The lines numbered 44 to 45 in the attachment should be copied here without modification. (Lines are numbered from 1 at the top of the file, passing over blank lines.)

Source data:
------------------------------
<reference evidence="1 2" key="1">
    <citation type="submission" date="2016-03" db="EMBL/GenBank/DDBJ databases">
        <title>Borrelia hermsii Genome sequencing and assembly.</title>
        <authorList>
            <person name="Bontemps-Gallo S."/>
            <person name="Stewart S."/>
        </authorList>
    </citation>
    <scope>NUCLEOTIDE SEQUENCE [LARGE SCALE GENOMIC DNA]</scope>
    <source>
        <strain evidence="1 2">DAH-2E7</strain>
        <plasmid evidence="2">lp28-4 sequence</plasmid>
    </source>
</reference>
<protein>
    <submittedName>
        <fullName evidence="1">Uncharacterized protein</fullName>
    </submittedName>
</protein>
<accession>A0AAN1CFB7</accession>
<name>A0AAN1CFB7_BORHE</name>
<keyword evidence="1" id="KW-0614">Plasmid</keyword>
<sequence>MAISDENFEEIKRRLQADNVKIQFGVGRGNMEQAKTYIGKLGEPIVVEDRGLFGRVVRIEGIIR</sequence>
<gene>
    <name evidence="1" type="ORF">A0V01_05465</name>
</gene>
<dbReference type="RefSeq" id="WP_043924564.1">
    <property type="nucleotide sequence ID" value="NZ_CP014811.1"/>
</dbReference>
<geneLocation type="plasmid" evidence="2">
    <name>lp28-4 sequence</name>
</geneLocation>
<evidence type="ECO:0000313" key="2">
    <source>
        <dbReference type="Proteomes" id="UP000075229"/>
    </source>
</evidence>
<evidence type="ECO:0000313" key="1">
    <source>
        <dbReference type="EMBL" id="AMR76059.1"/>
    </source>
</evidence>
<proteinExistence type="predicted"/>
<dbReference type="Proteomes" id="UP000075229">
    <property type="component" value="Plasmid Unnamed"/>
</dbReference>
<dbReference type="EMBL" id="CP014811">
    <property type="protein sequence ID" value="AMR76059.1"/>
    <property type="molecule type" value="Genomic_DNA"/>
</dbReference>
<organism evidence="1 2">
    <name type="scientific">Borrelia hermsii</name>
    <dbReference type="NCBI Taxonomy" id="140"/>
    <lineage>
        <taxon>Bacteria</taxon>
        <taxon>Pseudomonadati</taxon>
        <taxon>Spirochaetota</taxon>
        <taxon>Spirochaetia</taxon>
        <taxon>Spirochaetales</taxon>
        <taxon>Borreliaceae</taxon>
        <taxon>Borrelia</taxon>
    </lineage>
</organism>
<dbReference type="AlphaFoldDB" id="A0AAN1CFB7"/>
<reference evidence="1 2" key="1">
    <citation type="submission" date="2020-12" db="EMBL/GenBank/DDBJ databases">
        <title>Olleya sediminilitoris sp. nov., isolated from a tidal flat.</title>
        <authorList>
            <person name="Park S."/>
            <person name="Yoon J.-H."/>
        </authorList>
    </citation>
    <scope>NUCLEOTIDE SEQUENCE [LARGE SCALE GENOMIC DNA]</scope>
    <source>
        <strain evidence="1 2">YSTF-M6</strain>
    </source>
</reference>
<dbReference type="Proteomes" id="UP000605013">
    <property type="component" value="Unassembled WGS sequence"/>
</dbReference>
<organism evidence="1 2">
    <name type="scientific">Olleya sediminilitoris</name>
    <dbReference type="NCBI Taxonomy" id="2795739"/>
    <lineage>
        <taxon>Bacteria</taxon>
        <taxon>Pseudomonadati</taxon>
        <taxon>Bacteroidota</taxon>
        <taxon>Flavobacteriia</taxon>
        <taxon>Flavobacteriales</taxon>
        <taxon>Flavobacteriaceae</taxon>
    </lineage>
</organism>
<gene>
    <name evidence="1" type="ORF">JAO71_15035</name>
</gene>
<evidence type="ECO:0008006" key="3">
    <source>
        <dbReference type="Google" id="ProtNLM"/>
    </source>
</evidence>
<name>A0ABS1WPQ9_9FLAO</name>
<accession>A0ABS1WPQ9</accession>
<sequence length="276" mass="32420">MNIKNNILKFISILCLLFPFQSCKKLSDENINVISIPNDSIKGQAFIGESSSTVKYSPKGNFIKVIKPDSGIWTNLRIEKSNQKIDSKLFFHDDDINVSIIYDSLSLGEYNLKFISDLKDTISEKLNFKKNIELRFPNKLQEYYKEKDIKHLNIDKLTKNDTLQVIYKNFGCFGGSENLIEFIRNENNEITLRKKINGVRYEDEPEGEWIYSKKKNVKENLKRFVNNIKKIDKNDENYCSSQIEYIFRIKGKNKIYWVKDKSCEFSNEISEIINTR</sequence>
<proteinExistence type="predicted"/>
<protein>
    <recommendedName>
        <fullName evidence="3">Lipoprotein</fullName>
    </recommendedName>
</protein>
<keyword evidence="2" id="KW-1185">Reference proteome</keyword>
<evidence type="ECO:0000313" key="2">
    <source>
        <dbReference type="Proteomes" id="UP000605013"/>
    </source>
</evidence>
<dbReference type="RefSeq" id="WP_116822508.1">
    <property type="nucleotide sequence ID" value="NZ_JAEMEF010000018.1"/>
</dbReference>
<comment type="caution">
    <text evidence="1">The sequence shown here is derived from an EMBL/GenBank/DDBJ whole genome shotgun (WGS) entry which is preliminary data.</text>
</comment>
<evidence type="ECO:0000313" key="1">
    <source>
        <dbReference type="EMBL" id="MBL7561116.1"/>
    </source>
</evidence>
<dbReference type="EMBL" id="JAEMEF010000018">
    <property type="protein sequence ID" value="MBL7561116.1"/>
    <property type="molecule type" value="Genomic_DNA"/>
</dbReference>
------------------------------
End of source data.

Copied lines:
<dbReference type="Proteomes" id="UP000075229">
    <property type="component" value="Plasmid Unnamed"/>